Courses at UH Manoa
ASAN 101 Introduction to Asian Studies
This course is an introduction to Asian Studies. It examines the history and cultures of “Monsoon Asia,” or South, Southeast, and East Asia. Students will explore systems of values and their expression, history, social and political institutions in these regions. We focus on change and continuity within the various regions of Asia, and this vast region’s interrelationships with the rest of the world.
ASAN 310 Asian Humanities
This course looks at various societies in Asia through their written and oral literature, cultural expressions, religious beliefs, and convergent histories. We look at the humanities as the study of living expressive practices, with a ‘long view’ that includes the historical developments to which contemporary practices relate. Our approach to the humanities is interdisciplinary and incorporates ways of knowing situated in particular Asian contexts. Communication and the senses are a theme that unites the course. As this is an upper division course, both mastery of content and the development of critical thinking skills are course goals, and learning draws on students’ own experience and backgrounds. This course is taught both online and face-to-face.
ASAN 320I Asian Nation Studies: South Asia
This course focuses on modern, postcolonial South Asia. The course is divided into four topical sections. First, we get our geographic and historical bearings, and begin to examine the nature of the postcolonial nation-states in South Asia. Then, we approach modern South Asia through the perspective of gendered interaction within the family, drawing on ethnographic studies of rural India and urban Pakistan, along with music and TV serials. Our third section of the course addresses social inequalities on the basis of caste, ethnicity, and religious divisions, and how different groups continue to change and challenge social hierarchies since independence from colonial rule. Our final section looks at global flows in and through South Asia, examining persistent contradictions between economic growth and poverty, and the increasingly globalized ways in which South Asians address these problems from the state level to the level of the home. Throughout the course we pay attention to current events in South Asia and incorporate them into our class discussions.
ASAN 320Z Asian Nation Studies: Himalayas
This course is an interdisciplinary introduction to a region of the world that crosses the borders of Asia’s contemporary political divisions. It critically interrogates perspectives on the Himalayas as a border and a link between South, East, Southeast, and Central Asia, as a peripheral area of states in the region, as an area with its own nations and nationalisms, and as an area of “non-state space”, among others. We examine how these perspectives impact understandings of how places along the mountain chain are connected culturally, politically, economically, and ecologically, on different scales from local to global. We will examine how these connections have changed throughout history and how historical relationships continue to impact the present. Though we touch on places along the length of the Himalayas, we will focus on the central Himalayan region including Nepal, Bhutan, adjacent Indian states, and Tibet. Some topics of discussion will include trade, empires and colonialism, arts and culture, religions, environmental and ecological conflict, social change, political movements, and the Himalayan region in global context from the twentieth century to the present.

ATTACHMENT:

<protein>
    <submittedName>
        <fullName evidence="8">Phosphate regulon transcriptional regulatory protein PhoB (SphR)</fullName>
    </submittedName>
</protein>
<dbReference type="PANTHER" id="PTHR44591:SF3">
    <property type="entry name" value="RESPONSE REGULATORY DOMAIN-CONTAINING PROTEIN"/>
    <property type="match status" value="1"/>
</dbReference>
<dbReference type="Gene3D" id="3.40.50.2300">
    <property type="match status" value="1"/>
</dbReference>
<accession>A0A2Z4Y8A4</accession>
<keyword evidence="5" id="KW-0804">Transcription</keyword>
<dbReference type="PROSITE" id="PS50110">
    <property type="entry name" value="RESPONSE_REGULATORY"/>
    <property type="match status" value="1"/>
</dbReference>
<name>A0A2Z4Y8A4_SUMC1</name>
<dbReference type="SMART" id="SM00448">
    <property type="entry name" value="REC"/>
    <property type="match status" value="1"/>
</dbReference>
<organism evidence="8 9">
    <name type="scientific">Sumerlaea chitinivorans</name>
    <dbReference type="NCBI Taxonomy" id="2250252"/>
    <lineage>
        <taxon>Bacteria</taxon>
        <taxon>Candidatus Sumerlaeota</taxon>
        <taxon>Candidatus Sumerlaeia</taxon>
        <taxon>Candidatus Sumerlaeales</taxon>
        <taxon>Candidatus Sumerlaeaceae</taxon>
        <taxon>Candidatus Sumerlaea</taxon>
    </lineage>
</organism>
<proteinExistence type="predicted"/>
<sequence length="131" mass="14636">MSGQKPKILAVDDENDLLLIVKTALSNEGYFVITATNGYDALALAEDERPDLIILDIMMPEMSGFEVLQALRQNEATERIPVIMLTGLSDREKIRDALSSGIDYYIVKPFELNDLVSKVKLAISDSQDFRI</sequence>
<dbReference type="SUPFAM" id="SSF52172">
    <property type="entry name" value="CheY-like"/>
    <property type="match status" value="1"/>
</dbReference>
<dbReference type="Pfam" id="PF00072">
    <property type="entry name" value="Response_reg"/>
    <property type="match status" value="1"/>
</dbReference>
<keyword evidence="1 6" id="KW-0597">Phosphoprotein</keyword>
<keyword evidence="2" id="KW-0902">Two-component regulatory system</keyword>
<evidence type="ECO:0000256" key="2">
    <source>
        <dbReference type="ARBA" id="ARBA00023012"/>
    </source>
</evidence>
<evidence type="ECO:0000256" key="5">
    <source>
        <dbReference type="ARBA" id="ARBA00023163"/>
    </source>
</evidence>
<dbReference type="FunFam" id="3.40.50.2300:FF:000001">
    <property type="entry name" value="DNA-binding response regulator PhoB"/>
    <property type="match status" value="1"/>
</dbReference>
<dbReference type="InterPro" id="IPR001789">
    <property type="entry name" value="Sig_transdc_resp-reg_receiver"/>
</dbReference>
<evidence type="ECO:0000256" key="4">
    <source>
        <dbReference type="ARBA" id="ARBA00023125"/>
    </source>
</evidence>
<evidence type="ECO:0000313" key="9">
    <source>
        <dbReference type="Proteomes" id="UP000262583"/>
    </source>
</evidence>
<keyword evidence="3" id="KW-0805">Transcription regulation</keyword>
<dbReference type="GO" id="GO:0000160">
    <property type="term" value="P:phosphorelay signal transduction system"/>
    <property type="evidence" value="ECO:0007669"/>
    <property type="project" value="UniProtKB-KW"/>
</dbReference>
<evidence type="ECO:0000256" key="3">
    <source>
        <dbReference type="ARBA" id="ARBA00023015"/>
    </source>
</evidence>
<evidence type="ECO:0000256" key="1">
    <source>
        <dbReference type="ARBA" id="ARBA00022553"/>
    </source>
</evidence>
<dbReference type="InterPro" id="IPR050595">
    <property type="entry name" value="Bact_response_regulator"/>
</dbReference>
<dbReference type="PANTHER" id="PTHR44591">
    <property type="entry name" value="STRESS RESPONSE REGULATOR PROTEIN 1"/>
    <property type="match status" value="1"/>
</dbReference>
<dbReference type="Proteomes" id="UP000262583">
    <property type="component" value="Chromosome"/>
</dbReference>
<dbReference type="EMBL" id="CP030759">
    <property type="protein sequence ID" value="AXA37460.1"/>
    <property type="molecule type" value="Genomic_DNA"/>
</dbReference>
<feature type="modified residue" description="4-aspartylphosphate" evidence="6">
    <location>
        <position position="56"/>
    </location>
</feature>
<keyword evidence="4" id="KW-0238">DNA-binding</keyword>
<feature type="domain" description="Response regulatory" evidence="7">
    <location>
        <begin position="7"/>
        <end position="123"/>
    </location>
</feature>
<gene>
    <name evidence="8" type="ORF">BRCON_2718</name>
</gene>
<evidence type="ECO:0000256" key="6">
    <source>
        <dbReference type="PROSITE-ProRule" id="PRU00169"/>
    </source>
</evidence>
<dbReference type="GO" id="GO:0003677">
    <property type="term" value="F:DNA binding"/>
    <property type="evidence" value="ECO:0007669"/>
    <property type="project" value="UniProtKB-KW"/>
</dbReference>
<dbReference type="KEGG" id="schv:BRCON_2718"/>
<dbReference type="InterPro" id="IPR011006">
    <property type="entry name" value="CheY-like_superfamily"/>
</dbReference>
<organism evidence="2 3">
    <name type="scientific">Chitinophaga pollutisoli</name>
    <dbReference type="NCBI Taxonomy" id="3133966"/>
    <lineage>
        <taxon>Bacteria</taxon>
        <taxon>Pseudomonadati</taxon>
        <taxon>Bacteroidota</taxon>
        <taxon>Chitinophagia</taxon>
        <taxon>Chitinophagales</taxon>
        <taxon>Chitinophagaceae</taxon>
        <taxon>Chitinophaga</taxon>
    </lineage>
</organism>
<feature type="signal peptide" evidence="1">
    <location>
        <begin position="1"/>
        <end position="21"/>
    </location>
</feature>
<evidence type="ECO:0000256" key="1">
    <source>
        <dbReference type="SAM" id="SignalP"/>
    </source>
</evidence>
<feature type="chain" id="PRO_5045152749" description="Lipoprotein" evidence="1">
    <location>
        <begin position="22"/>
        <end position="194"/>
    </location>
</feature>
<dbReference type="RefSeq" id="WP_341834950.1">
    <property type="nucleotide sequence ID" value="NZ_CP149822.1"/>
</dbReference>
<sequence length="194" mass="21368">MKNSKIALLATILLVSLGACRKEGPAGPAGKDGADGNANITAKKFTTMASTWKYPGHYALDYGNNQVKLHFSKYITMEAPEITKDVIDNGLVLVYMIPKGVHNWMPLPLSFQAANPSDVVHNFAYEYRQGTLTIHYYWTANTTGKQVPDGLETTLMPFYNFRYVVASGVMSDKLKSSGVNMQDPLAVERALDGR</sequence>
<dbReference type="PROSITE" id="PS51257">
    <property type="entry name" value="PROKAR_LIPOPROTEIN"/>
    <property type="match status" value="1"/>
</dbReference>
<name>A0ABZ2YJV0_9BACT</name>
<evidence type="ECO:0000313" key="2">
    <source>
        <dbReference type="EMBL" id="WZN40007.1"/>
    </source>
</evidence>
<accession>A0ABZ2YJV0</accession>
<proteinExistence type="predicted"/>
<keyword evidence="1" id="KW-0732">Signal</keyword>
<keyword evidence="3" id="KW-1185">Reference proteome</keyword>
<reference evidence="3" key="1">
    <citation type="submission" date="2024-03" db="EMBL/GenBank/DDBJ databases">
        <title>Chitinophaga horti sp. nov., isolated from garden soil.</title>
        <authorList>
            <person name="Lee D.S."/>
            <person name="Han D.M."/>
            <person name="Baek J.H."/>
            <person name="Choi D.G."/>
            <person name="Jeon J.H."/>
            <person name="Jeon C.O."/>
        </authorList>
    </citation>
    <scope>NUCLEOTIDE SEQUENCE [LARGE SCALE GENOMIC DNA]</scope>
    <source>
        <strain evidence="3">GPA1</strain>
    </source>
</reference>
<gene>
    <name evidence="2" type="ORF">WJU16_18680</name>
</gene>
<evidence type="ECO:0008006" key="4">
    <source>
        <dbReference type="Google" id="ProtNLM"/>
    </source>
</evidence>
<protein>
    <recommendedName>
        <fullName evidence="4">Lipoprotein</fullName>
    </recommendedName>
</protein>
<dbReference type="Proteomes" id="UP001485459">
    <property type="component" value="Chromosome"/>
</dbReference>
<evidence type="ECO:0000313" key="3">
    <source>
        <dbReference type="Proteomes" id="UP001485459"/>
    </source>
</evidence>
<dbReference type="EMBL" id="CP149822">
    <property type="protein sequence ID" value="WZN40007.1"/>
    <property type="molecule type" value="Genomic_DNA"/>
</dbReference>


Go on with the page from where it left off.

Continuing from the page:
ASAN 478/MUS 478H Musical Cultures: India
This course approaches the cultural study of music and performance through a specific focus on South Asia. This course does not aspire to be geographically comprehensive, but rather to give students an idea of the diversity of musical styles and social situations in which music is important in South Asia. We focus on Hindustani and Carnatic classical music traditions of the Indian subcontinent, film song, Sufi Qawwali performance, and regional folk, popular, and indigenous music. Each of these genres and music cultures are described locally – with attention to their roles in society, religion, politics, and identity and in context of postcolonial, technological, and transnational development. We listen to music and watch films in addition to reading scholarly articles. Points of discussion include the changing balance of traditional and modern ideas of music in systems of learning, performance techniques, ways of writing and recording music, and the social concept of music itself. No previous background in music is required, and all musical technical concepts are explained in class.
ASAN 411 Islam in Contemporary Asia (undergraduate version of ASAN 611, below)
ASAN 491G (1) – Emotion and Music in Asia
How does music move us? Discussions of music, sound, emotion, and culture in Western scholarship continue to deal with the idea of a mind/body split, whether it is accepted or rejected. How might perspectives from Asian societies broaden our ideas about how music affects us? This course focuses on the sociocultural aspects of music and emotion, and related ideas about feeling and embodied affect, in relation to music and sound. We will read some of the classic scholarship on music and emotion in the disciplines of ethnomusicology and anthropology, focusing in particular on those dealing with Asian societies. We will pay particular attention to the similarities and differences between conceptions of emotion cross-culturally, and look at how some concepts, such as rasa, have evolved through centuries of musical and philosophical changes, the migration of ideas, and cross-cultural exchange. Topics will include how understandings of music and emotion relate to religious and philosophical concepts; politics; ideas of modernity; nationalism; and health and healing, among others
ASAN 491G (2) Inter-Asia Migration and Mobility